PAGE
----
Start your day on the dock and watch the morning mists along the lake. Plunge yourself into the lake waters and stretch out your limbs with a swim.
Paddle a canoe on a day trip and explore a series of lakes, streams and narrows, with names like Lost Joe Lake, Burnt Island and Tom Thomson. First timers can receive basic canoe instruction.
Slow down and watch the natural beauty unfold from your kayak and relax in a sailboat as the winds carry you through the afternoon.
Try our Stand Up Paddle Boards for a new way to see Little Joe Lake.
Day Trips by Canoe
From Arowhon Pines, the paddle south on Joe Lake to Gibraltar takes about half an hour. Beach your canoe, hike to the top for a beautiful view – it's well worth the climb!
From Gibraltar, paddle south and under a bridge to the Joe Lake Dam – be careful of the current. You may swim & relax at the campsite by the dam before making the short portage into Canoe Lake. There is a mystery & legend surrounding the final resting place of Tom Thomson (1877-1917), one of Canada’s renowned landscape artists, who died in Algonquin Park in 1917 under suspicious circumstances. A Cairn dedicated to him lies atop a hill overlooking Canoe Lake, about a 45-minute paddle from the dam. Stay to the left hand shore line to find a small wooden dock. Climb the trail for a spectacular view of the lake and what is reported to be Tom Thomson’s favorite camp spot.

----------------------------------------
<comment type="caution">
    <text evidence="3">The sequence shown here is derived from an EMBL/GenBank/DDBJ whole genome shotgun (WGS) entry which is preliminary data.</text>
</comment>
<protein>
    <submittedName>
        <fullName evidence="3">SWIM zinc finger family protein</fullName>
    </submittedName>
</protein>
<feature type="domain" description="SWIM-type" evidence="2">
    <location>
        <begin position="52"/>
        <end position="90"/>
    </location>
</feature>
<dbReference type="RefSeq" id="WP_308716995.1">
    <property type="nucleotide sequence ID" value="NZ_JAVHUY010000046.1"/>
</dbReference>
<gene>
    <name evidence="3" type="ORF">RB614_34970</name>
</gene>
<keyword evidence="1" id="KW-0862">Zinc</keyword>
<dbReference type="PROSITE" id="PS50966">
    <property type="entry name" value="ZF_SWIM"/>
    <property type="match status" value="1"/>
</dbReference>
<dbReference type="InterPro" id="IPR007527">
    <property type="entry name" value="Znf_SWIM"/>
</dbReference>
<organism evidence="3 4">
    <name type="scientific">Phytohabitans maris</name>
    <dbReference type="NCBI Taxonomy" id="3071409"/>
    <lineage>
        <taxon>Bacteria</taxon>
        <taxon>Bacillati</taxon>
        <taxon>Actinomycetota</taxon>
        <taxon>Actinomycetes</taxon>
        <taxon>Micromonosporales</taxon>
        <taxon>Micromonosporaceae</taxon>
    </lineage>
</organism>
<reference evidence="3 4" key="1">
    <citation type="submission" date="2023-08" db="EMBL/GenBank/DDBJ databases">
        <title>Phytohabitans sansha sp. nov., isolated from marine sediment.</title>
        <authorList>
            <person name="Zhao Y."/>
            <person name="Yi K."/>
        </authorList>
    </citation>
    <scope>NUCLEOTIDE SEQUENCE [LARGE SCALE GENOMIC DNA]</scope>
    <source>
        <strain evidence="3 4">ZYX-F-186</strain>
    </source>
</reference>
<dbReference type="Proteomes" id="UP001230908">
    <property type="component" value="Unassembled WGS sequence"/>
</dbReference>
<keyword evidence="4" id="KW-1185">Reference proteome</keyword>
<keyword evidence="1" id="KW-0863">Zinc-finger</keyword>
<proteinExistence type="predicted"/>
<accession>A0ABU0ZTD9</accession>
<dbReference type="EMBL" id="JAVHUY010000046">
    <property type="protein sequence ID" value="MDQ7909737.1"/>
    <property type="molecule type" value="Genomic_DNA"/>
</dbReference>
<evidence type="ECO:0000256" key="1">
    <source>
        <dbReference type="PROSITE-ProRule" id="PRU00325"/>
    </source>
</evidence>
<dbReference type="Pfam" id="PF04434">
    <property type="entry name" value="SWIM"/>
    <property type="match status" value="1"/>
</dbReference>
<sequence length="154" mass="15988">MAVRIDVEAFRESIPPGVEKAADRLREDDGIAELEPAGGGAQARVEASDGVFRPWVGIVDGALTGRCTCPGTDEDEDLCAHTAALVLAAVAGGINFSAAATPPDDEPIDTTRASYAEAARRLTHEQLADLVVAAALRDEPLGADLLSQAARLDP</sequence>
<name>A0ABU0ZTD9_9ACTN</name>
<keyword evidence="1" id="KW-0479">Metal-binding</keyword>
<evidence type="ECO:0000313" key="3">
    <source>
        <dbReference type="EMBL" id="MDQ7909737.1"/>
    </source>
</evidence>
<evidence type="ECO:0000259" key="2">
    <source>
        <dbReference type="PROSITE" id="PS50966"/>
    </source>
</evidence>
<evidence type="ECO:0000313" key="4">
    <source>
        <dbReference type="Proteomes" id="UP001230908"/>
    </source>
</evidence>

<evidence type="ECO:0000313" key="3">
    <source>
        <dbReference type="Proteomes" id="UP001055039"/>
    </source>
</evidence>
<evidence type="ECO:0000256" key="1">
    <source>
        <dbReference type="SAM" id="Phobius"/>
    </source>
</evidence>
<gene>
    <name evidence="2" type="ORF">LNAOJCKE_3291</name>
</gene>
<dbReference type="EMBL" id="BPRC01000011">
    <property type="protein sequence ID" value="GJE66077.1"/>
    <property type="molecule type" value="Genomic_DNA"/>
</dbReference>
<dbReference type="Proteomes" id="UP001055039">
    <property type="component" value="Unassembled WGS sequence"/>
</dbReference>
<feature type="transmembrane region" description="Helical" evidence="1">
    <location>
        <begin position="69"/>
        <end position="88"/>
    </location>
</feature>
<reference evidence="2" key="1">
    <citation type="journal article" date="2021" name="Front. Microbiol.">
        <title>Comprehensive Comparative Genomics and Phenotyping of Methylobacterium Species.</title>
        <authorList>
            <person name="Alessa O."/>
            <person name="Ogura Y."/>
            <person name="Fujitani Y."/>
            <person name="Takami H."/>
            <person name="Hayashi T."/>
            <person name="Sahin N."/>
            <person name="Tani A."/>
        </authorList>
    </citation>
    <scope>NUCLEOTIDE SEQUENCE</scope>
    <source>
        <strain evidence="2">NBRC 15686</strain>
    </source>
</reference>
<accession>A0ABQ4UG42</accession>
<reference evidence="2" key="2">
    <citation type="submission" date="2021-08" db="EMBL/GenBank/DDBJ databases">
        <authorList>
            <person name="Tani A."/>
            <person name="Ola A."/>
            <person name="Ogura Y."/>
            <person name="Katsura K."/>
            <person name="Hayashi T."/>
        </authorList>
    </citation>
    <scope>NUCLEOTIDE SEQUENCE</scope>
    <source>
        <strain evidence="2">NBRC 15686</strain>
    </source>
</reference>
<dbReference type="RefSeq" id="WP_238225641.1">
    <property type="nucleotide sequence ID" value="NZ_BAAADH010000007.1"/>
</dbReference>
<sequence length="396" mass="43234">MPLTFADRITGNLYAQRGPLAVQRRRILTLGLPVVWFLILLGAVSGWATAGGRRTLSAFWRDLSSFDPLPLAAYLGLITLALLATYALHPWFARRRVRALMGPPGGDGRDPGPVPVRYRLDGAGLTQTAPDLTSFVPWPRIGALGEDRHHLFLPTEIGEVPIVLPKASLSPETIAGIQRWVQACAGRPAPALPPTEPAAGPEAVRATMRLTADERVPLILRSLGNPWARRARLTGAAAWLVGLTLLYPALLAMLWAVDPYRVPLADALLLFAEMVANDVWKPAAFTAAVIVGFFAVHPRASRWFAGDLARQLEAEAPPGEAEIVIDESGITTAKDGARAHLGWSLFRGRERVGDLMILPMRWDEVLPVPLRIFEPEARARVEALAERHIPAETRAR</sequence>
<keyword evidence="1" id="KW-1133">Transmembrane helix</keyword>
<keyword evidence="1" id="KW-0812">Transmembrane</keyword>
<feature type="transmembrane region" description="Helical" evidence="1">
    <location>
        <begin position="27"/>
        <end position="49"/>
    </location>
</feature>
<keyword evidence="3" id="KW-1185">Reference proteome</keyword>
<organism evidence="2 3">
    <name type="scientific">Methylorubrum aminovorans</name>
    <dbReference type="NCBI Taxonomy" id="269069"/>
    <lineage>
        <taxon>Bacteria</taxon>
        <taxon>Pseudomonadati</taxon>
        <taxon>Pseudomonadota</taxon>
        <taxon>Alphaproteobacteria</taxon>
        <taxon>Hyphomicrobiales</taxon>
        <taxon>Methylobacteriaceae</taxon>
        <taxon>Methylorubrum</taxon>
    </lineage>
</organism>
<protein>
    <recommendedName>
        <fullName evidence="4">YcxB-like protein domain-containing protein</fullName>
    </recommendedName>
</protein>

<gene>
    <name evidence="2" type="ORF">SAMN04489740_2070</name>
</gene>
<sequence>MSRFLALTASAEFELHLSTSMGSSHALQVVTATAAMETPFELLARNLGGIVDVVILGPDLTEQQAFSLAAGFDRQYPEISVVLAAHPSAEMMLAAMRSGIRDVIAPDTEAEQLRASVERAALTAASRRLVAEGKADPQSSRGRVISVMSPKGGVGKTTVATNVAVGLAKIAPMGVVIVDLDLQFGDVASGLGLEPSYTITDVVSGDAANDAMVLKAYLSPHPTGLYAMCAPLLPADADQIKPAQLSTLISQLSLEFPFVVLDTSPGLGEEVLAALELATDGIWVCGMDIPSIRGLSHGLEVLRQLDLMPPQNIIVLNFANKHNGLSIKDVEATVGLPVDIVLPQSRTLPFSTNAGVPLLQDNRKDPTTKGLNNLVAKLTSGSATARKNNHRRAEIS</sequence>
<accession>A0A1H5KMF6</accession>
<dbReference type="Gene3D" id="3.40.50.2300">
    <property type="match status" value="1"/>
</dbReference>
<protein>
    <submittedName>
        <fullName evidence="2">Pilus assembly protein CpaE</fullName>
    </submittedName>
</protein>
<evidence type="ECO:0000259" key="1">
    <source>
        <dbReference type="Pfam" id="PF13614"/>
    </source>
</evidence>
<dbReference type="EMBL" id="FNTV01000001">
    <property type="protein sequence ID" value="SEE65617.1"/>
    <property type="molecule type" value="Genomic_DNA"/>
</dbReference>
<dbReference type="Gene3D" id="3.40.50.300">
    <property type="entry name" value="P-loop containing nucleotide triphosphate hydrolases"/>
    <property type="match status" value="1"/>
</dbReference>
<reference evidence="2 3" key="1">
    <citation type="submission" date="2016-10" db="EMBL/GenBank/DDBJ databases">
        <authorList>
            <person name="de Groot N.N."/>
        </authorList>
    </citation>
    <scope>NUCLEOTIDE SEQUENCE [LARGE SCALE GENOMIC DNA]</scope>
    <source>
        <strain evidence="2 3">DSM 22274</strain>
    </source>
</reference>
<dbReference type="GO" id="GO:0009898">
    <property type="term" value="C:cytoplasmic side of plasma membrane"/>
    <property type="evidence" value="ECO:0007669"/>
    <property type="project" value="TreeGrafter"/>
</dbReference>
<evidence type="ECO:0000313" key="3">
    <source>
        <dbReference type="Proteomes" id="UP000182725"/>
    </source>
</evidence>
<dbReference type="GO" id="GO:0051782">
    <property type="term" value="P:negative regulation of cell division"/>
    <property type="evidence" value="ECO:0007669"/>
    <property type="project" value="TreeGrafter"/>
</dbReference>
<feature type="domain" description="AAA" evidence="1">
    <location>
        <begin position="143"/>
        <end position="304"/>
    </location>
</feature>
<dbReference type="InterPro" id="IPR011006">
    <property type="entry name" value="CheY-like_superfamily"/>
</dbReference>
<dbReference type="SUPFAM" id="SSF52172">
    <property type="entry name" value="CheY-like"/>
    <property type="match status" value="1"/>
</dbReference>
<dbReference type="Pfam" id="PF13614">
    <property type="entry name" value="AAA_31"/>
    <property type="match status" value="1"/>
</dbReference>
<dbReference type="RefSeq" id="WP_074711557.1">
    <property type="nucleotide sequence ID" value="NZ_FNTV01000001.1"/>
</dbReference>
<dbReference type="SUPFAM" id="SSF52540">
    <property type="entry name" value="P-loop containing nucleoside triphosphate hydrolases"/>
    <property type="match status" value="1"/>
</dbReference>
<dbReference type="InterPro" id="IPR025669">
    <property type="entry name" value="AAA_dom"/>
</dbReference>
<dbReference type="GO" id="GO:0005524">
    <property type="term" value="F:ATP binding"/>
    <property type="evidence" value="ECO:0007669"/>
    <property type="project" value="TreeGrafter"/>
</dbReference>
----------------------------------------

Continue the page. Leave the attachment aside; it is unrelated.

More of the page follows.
Little Doe and Tom Thomson Lakes
Turn right from Gibraltar point and go north, through Fawn Lake into Little Doe Lake. The entrance to Tom Thomson Lake is a little difficult to find – it’s a winding narrow creek on the left shore. You may have to pull your canoe over a beaver dam to reach this quiet, secluded and magnificent lake.
Burnt Island Lake
The portage (3/4 mile/1.2 km)) to Burnt Island Lake is at the east end of Little Doe Lake – it is well marked. It takes about an hour to paddle and cross two short portages through Baby Joe Lake & down a creek to Little Joe Lake and Arowhon Pines. Please don’t attempt to shoot the rapids – you might destroy the boat and miss dinner!
We can recommend a true Park fishing guide:
Frank Kuaick, Algonquin Park Guiding Legend - (613) 637-5251
Book about Frank Kuaick by Ron Corbett